Exercises From People Who Write Good

It’s hard to find time to experiment with your writing while pursuing your MFA. All free moments are spent writing and refining material that will hopefully culminate in your thesis. Workshop is the place to put up your strongest or most relevant work. So, it’s probably not the best forum to debut your pulp noir space-cowboy narrator, Jacque. Summer is a much better time to get your free-write on. Here are some exercises that can help you break out of your writing routine.

Aimee Bender posts an exercise-a-month on her website. This month, she suggests:

Go to a bookstore and find a very bad book. Sit and read two pages of it. Then go home and write the same event from those two pages, but write them as you think they should be written; take the subject seriously and let your own voice guide you.

The rest of Bender’s website is also pretty rad–check out her links which include Locus Novus, a visual art + words + sound mashup that Bender contributes to. I don’t totally understand all the content, but I think that’s the point. (See Harold Jaffe’s anti-twitter 50 word stories if you dig digitally consumable media.)
FYI: I haven’t read it yet, but Bender’s new novel, The Particular Sadness of Lemon Cake came out June 1st.

You might know Brian Kiteley’s books The 3 A.M. Epiphany and The 4 A.M. Breakthrough. A selection of the exercises are available online. Some of them are too specific for my taste, but I plan to try these two:

Underground History. Reread your own older fiction—one story or as many as you want to. Find the ten most common words from this fiction (excluding small and uninteresting words). Use these words as hidden titles for ten paragraphs of prose. By hidden, I mean that you should operate as in the above exercise, but after several rough drafts, eliminate the titles. Choosing these ten words is obviously going to be somewhat subjective, unless you have a program that allows you to do some of the work for you (for instance, you could pick a word that seems to occur commonly, then do a MS Word global search—the find icon under edit). This exercise may help you uncover the trends and unexpected subject matter of your fiction.”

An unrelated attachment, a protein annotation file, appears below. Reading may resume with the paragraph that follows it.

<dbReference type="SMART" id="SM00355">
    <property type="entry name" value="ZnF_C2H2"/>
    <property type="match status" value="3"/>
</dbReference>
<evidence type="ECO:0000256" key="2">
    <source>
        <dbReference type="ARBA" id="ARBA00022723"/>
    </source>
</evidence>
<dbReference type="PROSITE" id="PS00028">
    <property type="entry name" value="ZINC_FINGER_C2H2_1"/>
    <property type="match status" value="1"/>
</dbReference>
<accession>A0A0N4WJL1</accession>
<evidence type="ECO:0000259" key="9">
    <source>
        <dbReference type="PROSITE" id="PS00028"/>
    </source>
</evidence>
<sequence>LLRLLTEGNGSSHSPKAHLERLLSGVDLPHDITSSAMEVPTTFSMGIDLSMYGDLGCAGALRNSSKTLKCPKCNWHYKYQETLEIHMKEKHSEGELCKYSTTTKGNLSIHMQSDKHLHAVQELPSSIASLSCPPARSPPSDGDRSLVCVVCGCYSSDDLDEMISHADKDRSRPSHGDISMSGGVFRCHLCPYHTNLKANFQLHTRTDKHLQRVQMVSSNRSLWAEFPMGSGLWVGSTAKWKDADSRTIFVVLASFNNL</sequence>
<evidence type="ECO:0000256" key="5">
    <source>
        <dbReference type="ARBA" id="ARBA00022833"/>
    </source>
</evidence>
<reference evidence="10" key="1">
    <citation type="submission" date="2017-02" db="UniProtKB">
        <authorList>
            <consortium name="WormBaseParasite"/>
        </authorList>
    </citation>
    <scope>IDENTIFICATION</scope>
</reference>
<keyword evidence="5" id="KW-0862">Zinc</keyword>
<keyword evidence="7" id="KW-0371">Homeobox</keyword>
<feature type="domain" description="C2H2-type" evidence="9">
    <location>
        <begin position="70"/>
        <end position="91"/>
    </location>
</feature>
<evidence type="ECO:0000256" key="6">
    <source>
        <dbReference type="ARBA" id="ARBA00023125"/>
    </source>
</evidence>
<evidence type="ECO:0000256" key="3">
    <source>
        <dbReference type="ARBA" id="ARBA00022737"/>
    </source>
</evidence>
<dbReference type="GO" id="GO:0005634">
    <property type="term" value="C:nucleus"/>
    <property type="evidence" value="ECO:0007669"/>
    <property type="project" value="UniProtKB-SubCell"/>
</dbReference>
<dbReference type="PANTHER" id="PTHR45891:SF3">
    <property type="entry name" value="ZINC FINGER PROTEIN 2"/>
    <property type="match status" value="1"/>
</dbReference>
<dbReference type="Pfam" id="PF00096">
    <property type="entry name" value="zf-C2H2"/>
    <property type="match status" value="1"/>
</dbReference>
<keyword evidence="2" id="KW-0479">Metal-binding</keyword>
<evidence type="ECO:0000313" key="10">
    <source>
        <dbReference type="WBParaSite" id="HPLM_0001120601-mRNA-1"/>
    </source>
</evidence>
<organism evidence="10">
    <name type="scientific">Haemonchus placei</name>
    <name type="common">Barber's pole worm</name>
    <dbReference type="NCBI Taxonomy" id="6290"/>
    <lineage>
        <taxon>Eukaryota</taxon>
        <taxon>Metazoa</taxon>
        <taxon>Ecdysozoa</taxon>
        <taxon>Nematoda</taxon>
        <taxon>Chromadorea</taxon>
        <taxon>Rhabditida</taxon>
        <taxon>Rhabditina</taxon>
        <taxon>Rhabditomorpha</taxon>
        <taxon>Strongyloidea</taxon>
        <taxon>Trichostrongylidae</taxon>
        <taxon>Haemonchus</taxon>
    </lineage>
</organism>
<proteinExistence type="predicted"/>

The Apocalypse. Heinrich Heine said, “Holland is always fifty years behind the times, so if I hear the world is about to end, I’ll go to Holland.” Write a comedy about the end of the world. 666 words.”

Tayari Jones blogs often about writing and creativity processes.  She suggests an exercise she calls The Name Game for help selecting names that will do the right characterization work in your stories.

Jones is a big proponent of what she calls “Writing With Empathy,” in order to achieve a great level of emotional depth in rendering our characters. She gives some helpful strategies for this here.

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2 Responses to Exercises From People Who Write Good

  1. This is pretty interesting. I read Bender’s Girl in the Flammable Skirt years ago and also the novel An Invisible Sign of My Own as well. I didn’t remember seeing these exercises on her Web site. I’m actually a student pursuing the MA in English (Conc. in Women and Gender Studies) at Rutgers Newark but I do stop to look into the world of the MFA folks from time to time.

  2. Pingback: The Wednesday Web Browser | ErikaDreifus.com

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